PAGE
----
With 3 fatalities known, officials brace for higher toll from volcano's impact
Tonga's small outer islands suffered extensive damage from a massive volcanic eruption and tsunami, with an entire village destroyed and many buildings missing, a Tongan diplomat said on Tuesday, raising fears of more deaths and injuries.
"People panic, people run and get injuries. Possibly there will be more deaths and we just pray that is not the case," Tonga's deputy head of mission in Australia, Curtis Tu'ihalangingie, told Reuters.
He said images taken by New Zealand Defense Force reconnaissance flights showed "alarming "scenes of a village destroyed on Mango island and buildings missing on nearby Atata island.
Atata has a population of about 100 people and Mango about 50.
Tonga's government later on Tuesday confirmed three fatalities in its first official update since Saturday's volcanic eruption and tsunami, and said the evacuation of some outlying islands had begun after the destruction of homes, and confirmed the loss of all the houses on Mango island.
The archipelago's main airport, Fua'amotu International Airport, was not damaged in Saturday's eruption and tsunami, but heavy ash-fall is preventing full operations, hampering relief efforts.
The United Nations' humanitarian office said Tongan officials had said that clearing the runway would take days, as it was being done manually, with the earliest opening on Wednesday.
China and several other countries had offered help to the nation of 105,000 residents, including $100,000 in emergency humanitarian aid in cash by the Red Cross Society of China.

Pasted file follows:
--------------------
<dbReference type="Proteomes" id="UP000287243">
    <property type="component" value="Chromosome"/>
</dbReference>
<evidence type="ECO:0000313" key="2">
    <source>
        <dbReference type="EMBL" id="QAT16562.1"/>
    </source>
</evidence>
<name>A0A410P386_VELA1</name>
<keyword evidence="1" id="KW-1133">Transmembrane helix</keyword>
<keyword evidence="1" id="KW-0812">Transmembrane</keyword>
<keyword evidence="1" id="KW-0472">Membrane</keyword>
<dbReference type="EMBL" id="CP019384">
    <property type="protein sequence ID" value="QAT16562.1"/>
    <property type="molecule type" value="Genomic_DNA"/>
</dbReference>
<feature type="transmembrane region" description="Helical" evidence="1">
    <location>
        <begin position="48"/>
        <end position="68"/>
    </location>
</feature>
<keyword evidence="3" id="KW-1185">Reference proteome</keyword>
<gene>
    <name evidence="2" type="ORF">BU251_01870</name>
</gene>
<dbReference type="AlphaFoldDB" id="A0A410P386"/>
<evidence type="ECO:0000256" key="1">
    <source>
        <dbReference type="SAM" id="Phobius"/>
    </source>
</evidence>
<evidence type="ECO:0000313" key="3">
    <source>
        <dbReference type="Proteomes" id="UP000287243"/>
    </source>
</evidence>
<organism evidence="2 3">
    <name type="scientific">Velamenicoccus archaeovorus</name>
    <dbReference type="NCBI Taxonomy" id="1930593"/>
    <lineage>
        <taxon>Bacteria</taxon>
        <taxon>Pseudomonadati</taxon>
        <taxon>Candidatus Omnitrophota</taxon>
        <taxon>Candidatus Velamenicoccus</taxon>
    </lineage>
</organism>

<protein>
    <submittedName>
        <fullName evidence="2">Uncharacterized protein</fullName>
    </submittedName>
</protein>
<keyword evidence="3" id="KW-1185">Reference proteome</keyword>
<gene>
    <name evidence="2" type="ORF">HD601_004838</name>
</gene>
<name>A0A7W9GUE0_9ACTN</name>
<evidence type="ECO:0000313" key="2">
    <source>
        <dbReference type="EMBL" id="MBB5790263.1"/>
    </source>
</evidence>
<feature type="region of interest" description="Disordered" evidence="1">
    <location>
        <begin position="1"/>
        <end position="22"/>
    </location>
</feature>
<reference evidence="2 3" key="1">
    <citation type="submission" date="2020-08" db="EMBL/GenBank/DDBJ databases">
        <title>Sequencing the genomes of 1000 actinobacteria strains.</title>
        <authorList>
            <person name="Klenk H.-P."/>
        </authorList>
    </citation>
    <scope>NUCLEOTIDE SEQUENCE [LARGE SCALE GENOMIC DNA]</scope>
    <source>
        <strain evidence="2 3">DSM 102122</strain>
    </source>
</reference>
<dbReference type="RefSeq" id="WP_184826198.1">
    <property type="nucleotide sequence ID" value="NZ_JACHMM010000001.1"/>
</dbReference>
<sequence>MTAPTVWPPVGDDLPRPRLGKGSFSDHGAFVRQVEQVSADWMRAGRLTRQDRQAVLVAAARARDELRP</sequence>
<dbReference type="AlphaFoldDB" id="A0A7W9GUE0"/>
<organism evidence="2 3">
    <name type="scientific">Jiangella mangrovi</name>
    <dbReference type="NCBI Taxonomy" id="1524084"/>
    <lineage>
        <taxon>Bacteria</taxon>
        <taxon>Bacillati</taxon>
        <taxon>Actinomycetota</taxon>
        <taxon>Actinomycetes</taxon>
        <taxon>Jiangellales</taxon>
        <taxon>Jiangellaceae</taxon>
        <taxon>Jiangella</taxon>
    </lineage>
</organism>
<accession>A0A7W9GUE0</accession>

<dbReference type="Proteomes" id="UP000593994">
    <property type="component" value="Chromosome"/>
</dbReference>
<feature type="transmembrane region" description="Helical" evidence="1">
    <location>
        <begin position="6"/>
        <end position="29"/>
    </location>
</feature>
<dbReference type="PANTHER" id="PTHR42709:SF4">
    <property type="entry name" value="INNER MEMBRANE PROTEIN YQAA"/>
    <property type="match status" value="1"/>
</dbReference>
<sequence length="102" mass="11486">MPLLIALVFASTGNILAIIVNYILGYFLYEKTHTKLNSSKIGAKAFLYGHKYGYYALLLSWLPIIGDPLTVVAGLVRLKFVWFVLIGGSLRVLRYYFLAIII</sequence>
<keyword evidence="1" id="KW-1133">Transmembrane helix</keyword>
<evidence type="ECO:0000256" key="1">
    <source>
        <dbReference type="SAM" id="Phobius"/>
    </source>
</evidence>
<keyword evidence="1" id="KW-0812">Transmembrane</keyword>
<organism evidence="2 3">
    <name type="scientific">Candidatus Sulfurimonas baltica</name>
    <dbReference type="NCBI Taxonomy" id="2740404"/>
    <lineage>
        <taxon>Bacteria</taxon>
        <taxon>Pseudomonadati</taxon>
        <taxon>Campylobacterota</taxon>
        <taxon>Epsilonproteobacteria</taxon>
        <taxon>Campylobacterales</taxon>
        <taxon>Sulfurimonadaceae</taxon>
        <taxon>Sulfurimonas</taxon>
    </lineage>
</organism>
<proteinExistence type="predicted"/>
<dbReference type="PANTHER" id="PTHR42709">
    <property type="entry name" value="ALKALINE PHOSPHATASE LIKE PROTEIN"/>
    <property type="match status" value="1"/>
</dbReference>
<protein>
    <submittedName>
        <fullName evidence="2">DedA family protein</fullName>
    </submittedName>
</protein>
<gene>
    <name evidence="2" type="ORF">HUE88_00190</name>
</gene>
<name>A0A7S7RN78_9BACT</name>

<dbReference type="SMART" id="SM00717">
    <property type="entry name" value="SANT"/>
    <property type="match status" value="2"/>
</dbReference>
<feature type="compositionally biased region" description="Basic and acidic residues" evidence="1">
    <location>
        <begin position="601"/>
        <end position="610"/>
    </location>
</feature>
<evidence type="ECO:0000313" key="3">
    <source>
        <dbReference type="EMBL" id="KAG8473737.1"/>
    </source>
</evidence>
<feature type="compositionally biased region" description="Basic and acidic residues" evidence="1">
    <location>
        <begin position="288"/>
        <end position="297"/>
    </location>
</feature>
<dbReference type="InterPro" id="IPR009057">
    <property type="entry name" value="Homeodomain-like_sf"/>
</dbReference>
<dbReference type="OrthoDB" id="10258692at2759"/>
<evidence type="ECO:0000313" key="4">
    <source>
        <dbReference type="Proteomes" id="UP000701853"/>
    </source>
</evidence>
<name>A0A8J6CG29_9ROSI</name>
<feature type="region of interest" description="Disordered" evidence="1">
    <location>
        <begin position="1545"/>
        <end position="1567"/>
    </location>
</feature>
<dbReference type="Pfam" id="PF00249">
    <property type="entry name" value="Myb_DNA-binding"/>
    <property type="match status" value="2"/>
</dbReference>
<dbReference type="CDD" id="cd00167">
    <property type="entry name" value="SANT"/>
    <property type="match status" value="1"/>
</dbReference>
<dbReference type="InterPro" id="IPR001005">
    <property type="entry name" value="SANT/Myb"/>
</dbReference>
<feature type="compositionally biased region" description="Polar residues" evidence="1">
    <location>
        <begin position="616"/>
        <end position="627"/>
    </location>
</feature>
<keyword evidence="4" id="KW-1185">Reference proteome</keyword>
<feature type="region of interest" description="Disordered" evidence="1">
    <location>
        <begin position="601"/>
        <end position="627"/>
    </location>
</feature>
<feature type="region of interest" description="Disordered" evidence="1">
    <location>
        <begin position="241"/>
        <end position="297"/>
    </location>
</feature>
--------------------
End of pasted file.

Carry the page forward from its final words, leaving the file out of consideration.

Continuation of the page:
With limited communications from the main island, Tongatapu, to the outside world, damage is said to be widespread. Tonga is made up of 170 islands and atolls with many of them uninhabited.
Andrew Tupper, principal consultant with Natural Hazards Consulting, an Australia-based hazard warning and response consultancy, said the volcanic eruption near Tonga only reinforces the urgent need "for global cooperation on hazards of all kinds".
"The eruption produced ash, gas, acid rain, tsunami and more. The tsunami wave heights were partially tracked through tide gauges that Australia has supported in the Pacific, and the atmospheric clouds through satellite data operated and shared by Japan and others," Tupper told China Daily in an email.
"Our cooperation as a global community helps us all manage these events, including the impacted countries. But there's lots more to do as we work to manage natural hazards together, better, globally."
Chris Firth, a volcanologist with Sydney's Macquarie University, said that apart from tsunamis, the other major cause for concern will be with ash-fall, alluding to worries about layers of ash falling on neighboring islands.
"This ash covers buildings and infrastructure making recovery difficult, buries gardens and impacts plants with consequences for food supply, and is likely to contaminate water supplies. Ash is also hampering rescue and relief efforts as aircraft cannot fly through it," he said.
"The volcano appears to have quietened (down) for now. However, eruptions of this magnitude are not usually over so quickly and the volcano may continue to be active over coming weeks or months."
Scientists said the explosion, with debris thrown 20 kilometers into the atmosphere, could be heard in Alaska, more than 9,000 km away, and that the sound wave spread out across the Pacific at 1,200 km/h.
Measuring around 1,800 meters high and nearly 20 km wide, the volcano was hidden under the water. Satellite imagery on Monday showed ash covering the whole of Tonga and parts of Fiji, New Caledonia, Vanuatu and Samoa.
Heather Handley, a volcanologist and adjunct associate professor at Monash University in Melbourne, said the volcano is located in part of the so-called Pacific Ring of Fire.
"Here at the plate boundary the Pacific Plate is being pushed down and under the Indo-Australian Plate," she said in an email.
"What we don't know is whether the volcano will produce another large-scale eruption or whether activity will decline. But volcanic activity, however, is likely to continue over the coming days," she said.